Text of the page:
The accommodation of a degree of tilt of the male contact member may assist in assuring that insertion and withdrawal forces are minimized by accommodating variations arising from manufacturing tolerances while providing a distinct line or points of contact, further assuring reliability of connection.
In an alternative version, for LGA IC devices, the contact member cap comprises a metal pin extending axially into the receptacle and having a tapered axial contact end protruding from the contact face of the housing when in a disengaged condition for connection to a land or pad of the device.
Advantageously, each socket has an upper end wall providing a radially outwardly extending peripheral shoulder and collet means are provided in each receptacle adjacent the mouth, engageable with the shoulder to limit upward axial movement of the contact member thereby retaining the contact member in the receptacle.
This provides a compact and reliable assembly, economical to manufacture.
Specific embodiments of the invention will now be described by way of example only with reference to the accompanying drawings in which:
FIG. 1 is a perspective view of a terminal of a connector according to a first example of the invention;
FIG. 2(a) and (b) is a plan and an axial cross-sectional view of the terminal of FIG. 1, respectively;
FIG. 3(a), (b) and (c) is a cross-sectional view similar to that of FIG. 2(b) at successive stages of lead insertion;
FIG. 4 is an elevational view of the first example of the connector with a PGA IC device mounted therein;
FIG. 5(a) and (b) is a plan and side elevational view of the connector, respectively;
FIG. 6(a) and (b) is a plan and elevational view, respectively, of a prior PGA IC device socket connector;
FIG. 7(a) and (b) is an axial cross-sectional view of a terminal of the prior PGA IC socket connector before and after lead insertion, respectively; and,
FIG. 8 is an axial cross-sectional view of a terminal of a second example of LGA IC device connector according to the invention.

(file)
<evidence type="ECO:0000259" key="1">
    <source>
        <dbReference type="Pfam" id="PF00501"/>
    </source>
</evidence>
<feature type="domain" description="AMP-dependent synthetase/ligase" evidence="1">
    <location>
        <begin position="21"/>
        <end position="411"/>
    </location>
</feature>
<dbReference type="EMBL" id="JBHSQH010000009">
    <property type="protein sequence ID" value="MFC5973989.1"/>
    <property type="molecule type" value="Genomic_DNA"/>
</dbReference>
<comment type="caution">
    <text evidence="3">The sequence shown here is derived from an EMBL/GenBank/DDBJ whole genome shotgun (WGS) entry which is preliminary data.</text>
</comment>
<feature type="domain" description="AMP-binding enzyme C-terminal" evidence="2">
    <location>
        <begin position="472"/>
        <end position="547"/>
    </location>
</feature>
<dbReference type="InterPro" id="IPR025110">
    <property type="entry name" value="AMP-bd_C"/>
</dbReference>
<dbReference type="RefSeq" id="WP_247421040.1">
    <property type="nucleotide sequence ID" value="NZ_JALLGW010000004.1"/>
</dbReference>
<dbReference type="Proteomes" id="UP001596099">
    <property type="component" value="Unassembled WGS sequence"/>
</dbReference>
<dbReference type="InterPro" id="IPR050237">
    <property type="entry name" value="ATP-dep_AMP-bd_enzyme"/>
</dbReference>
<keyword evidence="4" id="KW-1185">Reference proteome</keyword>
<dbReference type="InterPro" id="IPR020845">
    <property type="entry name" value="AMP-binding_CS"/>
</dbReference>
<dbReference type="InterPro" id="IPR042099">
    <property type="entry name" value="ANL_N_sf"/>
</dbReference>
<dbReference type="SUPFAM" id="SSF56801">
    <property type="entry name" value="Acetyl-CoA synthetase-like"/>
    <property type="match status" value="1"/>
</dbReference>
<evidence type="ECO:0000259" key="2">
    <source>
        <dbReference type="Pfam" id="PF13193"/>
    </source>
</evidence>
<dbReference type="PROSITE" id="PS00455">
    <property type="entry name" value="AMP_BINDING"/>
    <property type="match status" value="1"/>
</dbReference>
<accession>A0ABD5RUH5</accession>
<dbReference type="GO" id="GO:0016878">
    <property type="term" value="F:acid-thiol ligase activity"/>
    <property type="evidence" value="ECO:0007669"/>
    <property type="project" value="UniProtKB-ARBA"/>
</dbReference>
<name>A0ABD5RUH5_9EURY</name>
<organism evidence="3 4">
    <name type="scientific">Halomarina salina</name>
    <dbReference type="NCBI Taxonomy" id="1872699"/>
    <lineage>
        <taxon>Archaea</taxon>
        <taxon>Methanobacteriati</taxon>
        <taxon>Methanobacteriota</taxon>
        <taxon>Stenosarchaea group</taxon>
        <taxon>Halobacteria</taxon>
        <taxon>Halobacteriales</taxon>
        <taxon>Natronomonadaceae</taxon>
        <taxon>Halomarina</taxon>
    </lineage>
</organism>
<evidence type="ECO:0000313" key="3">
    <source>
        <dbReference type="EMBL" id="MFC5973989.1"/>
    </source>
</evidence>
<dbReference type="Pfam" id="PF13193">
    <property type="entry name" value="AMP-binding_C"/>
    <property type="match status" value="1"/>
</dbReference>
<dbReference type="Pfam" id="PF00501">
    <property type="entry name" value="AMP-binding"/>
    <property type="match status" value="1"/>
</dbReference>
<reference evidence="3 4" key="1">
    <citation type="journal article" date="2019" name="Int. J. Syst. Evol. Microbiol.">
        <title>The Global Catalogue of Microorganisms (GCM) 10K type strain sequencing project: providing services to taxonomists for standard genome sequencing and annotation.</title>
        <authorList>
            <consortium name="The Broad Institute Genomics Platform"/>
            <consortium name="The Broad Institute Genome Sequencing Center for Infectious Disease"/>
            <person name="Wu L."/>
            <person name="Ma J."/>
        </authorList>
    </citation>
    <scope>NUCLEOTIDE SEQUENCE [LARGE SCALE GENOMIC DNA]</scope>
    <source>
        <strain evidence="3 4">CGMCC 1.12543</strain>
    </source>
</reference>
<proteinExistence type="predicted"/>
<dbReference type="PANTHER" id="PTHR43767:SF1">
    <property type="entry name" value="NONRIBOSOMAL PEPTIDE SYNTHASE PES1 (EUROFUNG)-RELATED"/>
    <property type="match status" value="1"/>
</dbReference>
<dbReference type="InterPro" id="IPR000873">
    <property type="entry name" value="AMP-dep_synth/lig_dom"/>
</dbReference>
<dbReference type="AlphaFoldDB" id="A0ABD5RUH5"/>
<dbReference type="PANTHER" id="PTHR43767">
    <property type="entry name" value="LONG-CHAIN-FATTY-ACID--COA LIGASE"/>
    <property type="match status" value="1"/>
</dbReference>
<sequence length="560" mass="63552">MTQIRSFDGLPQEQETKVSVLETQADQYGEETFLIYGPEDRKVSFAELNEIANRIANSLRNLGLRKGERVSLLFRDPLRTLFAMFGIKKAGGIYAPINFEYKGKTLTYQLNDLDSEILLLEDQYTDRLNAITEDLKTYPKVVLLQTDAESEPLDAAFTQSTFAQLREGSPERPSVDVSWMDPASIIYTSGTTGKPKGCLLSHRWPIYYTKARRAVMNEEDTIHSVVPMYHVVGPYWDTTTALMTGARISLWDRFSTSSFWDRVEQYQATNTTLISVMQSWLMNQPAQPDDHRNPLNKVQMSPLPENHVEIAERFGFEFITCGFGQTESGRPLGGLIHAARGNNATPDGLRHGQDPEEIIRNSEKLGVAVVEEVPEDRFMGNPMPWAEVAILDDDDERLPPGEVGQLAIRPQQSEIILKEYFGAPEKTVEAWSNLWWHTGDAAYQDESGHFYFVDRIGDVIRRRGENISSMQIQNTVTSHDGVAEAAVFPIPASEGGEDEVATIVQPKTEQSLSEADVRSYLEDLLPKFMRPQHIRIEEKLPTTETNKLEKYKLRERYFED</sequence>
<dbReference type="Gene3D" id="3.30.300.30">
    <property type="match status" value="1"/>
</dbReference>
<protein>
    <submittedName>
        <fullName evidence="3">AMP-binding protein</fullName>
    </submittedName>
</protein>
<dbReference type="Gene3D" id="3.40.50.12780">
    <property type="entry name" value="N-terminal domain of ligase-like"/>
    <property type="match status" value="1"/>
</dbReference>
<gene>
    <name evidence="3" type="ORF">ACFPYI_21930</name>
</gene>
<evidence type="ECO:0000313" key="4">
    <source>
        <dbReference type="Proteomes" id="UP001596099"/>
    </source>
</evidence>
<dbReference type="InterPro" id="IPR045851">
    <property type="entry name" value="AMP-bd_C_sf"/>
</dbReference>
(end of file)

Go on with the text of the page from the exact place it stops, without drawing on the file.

In one conventional type of test socket connector for a PGA IC device shown in FIGS. 6 and 7, an array of terminals 2 are anchored in an insulating body 1. Each terminal 2 has a cylindrical receptacle portion 3 for receiving a lead 6 of the device and contact pressure therewith is obtained by a annular spring having a cylindrical body mounted in the socket adjacent the mouth from which body a ring of spring contact arms 5 extend away from the mouth in convergent, circumferentially spaced relation. An inserted lead 6 will be gripped by hardened free edge portions of the free ends of the spring arms 5 with resilient flexure apart of the arms 5.
In the first embodiment of connector, shown in FIGS. 1-5, the insulating housing body 1 has upper and lower, contact and external connection faces, respectively, and an array of individual terminals 7 anchored therein.
Each terminal 7 comprises a one-piece cylindrical receptacle portion 9 having a mouth opening at the contact face and an integral male terminal portion 12 extending axially therefrom and protruding from the lower face. The lower, blind end of the receptacle portion 9 is formed with a coaxial recess centered on the receptacle axis and an helical coil, compression spring 13 seats on the recess and extends coaxially up the receptacle. A contact member 10 comprises a metal cap having an upper convex or conical contact surface and a lower, downwardly opening spring locating socket which receives the upper axial end of the conversion spring 13. The spring locating socket has a cylindrical wall surface which is convex in axial cross-section, permitting a degree of tilt of the cap on engagement with a contact lead. The cap 10 and spring 13 are retained assembled in the receptacle portion 9 by a collet 11 attached to the mouth thereof.
As shown particularly in FIG. 3(a), prior to insertion of a pin or lead into the socket, the cap 10 is held, extending in coaxial balance, against the lower end of the collet 11 by the spring 13 in a minimally compressed condition. On initial depression by engagement with a pin 6, as shown in FIG. 3(b), the cap becomes unbalanced and is tilted or inclined to the receptacle axis bringing two axially spaced apart locations of the convex outer surface into engagement with the receptacle wall.